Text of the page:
• Chance

    “They weren’t “rigged”; they were using GPS as a “perfect” navigation sensor because they were testing guidance, and the operational navigation sensor (X-band radar) hadn’t been built yet.
    You *do* understand the importance of testing one component at a time, right? And that there’s a difference between navigation and guidance, right?”

    Actually, no, I don’t know the differance, though I’m sure a quick google search would enlighten me. However, I wager the vast majority of US citizens don’t know the differance either. If you are just testing a component, that should be made clear, especially when the use of this navigational aid could give the appearance of rigging (even if its use is perfectly justifiable). The only reason I can think for downplaying this is to sell the system as a whole. Understandable, but misleading.

    Of course, if a “rouge nation” wanted to attack us with nuclear weapons, I wonder if a missile is really the way to go. Why not bring one into a port, or sneak it across the border? Not only do you hit your target, but you have plausible deniability.

    So if it won’t stop a determined rogue state, why are we spending billions on it?

  • Jeff Foust

    A reminder that this is a not a forum for missile defense issues. Thanks for your cooperation.

  • reader

    Space.com reports that LRO is on the verge of starting to slip. Anyone surprised?

  • D. Messier

    The ‘pub party candidates apparently called for deep cuts in federal spending today, with Mayor 9-11 promising a 15 percent across-the-board cut. So….NASA is probably screwed if they maintain control of the WH. Be difficult to make deep cuts in the budget and then add money for some moon landing program that will be at least a decade away and only has direct benefits to the white-collar workforce that’s building it.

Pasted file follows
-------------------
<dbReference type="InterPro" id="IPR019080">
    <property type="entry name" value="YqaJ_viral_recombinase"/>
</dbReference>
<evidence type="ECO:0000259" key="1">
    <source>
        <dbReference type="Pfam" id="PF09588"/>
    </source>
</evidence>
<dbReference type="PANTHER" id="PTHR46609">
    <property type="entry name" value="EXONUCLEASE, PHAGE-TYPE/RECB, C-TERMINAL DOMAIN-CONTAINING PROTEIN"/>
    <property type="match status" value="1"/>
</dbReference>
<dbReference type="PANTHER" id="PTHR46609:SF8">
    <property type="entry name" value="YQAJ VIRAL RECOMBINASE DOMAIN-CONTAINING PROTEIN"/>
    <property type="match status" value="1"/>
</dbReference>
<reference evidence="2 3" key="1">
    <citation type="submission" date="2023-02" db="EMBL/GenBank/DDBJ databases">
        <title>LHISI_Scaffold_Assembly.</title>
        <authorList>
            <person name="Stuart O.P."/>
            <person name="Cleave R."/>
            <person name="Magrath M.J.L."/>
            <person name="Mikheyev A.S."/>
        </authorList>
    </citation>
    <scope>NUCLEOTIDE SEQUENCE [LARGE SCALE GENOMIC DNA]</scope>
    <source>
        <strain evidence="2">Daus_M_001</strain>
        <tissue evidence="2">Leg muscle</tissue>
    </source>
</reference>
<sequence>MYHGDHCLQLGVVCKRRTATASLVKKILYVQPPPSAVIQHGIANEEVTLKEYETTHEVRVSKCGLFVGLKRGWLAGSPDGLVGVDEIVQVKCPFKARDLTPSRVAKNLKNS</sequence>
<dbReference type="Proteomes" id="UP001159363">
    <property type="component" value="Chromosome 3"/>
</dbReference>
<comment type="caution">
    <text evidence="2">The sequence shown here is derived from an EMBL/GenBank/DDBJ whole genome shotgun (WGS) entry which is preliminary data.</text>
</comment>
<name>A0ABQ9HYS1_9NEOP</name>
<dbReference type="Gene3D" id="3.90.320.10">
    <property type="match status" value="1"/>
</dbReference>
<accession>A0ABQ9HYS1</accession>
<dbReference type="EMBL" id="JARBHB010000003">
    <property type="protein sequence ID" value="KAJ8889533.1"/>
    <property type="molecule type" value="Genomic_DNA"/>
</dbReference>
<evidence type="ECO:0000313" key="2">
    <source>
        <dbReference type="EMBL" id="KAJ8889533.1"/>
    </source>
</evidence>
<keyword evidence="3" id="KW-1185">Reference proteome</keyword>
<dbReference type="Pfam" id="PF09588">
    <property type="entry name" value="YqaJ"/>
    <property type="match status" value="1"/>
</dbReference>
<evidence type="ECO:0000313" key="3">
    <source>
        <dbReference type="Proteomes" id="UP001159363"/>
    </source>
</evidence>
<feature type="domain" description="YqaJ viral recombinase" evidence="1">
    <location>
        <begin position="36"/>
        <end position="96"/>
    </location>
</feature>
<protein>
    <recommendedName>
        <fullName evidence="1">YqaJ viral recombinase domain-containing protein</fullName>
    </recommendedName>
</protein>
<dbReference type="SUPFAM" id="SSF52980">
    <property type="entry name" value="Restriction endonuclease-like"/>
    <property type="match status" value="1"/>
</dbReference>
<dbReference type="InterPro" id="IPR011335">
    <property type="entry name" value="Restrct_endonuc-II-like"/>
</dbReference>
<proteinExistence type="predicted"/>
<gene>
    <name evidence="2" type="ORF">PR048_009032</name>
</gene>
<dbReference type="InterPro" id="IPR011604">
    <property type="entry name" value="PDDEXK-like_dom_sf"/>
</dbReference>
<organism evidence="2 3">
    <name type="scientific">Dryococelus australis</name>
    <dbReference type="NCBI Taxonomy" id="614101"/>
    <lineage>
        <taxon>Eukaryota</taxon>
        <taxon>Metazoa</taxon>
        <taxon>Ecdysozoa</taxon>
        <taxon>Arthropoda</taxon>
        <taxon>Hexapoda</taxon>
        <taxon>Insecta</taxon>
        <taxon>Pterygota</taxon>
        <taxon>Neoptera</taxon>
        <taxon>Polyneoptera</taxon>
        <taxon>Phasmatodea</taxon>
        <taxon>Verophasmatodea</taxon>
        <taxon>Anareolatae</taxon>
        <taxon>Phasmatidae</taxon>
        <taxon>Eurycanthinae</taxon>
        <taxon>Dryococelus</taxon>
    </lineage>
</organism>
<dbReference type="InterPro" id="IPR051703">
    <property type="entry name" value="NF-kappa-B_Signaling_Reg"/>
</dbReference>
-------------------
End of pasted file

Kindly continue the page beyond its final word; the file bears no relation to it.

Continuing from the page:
• Chance

    Jeff, I will of course respect your blog and your rules, but it is a subject that encompasses both space and politics.

  • Jeff, I will of course respect your blog and your rules, but it is a subject that encompasses both space and politics.

    It has absolutely nothing to do with this post.

  • Dennis Wingo

    Space.com reports that LRO is on the verge of starting to slip. Anyone surprised?

    Last years budget had an extra $45m for the delays last year. I hear that 2009 is the launch date for a while now.

  • Chance

    In that case rand, a very large numberof comments on this site should be deleted.

  • In that case rand, a very large numberof comments on this site should be deleted.

    Yes.

    What’s your point? That’s no excuse for adding more that should be.

  • Chance20_m

    You do see the irony of adding another unrelated comment when your complaint is about unrelated comments don’t you?

  • No irony. It was a metacomment (a comment about comments). ;-)

Leave a Reply

  

  

  

You can use these HTML tags

<a href="" title=""> <abbr title=""> <acronym title=""> <b> <blockquote cite=""> <cite> <code> <del datetime=""> <em> <i> <q cite=""> <strike> <strong>